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Unpaid child support affects children, and taxpayers?

Many Alabama residents understand that a divorced individual’s failure to pay for a child’s upbringing can be economically devastating for the other parent. Less known is the effect that unpaid child support has on taxpayers.

Surprisingly, over $100 billion in unpaid child support was owed to parents in 2009, with nearly half of that amount being owed to taxpayers. The taxpayer involvement occurs when children need to go on public assistance. In those instances, back payments of child support are supposed to be reimbursed to the government.

While this may anger some taxpayers, the situation becomes dire for the custodial parents who are faced with the financial hardship of raising their child without proper economic assistance. Statistics show, however, that much of the delinquent payments, 54 percent, is owed by just 11 percent of debtors.

To combat a person’s failure to pay child support, there are multiple ways of enforcement. A nonpaying person may see his tax refunds withheld, wages garnished or property seized. The government also has the power to revoke state-granted privileges like driving and hunting licenses, which can drastically affect those who refuse to make payments.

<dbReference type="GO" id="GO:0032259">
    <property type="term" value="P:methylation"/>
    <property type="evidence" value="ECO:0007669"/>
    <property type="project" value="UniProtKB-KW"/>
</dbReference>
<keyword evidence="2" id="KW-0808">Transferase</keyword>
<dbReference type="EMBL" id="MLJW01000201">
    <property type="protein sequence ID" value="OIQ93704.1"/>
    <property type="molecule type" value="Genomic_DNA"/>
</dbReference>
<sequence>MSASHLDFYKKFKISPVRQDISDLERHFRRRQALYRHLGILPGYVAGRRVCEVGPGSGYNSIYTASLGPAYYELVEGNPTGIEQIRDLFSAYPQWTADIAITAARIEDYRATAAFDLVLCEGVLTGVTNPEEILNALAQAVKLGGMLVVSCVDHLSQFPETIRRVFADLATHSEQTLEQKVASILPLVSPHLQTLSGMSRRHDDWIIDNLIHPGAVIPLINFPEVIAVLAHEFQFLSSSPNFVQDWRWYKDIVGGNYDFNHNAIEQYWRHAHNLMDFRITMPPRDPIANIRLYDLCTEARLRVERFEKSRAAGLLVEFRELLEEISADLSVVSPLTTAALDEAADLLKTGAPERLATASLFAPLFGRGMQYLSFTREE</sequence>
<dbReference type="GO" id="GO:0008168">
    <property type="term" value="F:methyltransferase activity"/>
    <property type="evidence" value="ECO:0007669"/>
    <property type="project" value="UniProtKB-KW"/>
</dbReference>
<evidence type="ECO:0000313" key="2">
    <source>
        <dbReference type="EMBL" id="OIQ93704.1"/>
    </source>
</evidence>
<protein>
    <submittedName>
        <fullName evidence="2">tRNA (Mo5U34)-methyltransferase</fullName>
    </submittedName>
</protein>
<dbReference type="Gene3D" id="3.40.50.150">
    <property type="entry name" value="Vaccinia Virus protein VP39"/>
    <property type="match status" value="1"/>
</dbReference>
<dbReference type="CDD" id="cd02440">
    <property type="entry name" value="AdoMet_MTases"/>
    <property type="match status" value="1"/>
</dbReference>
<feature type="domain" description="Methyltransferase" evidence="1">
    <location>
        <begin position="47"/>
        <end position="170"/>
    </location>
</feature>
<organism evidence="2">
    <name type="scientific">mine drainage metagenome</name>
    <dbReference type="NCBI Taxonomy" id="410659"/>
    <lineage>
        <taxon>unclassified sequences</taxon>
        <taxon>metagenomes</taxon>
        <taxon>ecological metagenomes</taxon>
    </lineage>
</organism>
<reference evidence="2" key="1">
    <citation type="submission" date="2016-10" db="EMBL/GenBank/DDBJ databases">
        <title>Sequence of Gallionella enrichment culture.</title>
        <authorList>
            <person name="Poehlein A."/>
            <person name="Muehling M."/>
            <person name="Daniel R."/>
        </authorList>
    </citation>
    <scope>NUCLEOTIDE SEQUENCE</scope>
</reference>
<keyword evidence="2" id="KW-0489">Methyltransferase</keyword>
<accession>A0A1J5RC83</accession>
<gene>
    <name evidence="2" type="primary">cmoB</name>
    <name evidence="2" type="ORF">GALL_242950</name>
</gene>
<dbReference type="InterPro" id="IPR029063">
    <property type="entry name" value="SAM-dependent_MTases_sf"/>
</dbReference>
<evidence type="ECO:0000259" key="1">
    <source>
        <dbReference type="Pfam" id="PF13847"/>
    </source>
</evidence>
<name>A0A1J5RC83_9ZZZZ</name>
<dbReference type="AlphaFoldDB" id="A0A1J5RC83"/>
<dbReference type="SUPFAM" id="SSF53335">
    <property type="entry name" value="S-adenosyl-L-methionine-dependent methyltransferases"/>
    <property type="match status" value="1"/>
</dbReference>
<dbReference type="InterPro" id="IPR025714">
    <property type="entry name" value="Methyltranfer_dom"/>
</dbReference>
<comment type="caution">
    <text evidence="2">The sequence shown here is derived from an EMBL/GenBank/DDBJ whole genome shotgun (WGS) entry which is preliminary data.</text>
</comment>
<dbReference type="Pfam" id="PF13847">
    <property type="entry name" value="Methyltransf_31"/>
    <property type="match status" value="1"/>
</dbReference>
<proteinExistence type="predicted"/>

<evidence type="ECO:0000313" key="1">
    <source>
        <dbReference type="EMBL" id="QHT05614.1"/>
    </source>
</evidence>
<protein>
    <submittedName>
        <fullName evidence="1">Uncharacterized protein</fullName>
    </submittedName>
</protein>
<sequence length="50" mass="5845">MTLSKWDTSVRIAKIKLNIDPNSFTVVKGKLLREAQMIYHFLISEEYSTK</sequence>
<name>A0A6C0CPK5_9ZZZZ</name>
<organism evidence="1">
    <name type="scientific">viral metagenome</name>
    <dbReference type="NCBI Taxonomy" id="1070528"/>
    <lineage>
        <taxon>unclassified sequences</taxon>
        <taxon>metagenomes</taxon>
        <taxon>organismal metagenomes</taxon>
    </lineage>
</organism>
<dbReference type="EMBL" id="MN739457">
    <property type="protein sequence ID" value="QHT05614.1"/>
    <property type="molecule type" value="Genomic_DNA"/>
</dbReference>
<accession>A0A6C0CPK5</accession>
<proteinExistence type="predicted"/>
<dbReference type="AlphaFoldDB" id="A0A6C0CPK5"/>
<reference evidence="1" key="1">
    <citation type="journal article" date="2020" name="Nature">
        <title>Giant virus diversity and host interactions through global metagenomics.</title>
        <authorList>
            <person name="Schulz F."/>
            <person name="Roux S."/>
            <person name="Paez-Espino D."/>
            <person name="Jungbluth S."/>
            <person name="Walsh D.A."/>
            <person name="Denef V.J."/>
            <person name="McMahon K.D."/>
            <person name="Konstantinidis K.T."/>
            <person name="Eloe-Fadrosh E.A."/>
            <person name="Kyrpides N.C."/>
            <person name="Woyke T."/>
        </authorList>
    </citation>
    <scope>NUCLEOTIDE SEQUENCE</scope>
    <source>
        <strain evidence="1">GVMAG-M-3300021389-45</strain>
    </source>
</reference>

As a last resort, those who do not make child support payments may be held in contempt and thrown in jail. Of course, this is disfavored because the person cannot make further payments if his income source is disrupted.

These remedies demonstrate, however, the importance placed on enforcing child support orders and the impact it can have on the custodial spouse and the children. Ultimately, if a parent is having trouble obtaining child support payments, it may be best to work with a qualified family law attorney who can guide them through the process.

Source: CNN Money, “Deadbeat parents cost taxpayers $53 billion,” Steve Hargreaves, Nov. 5, 2012

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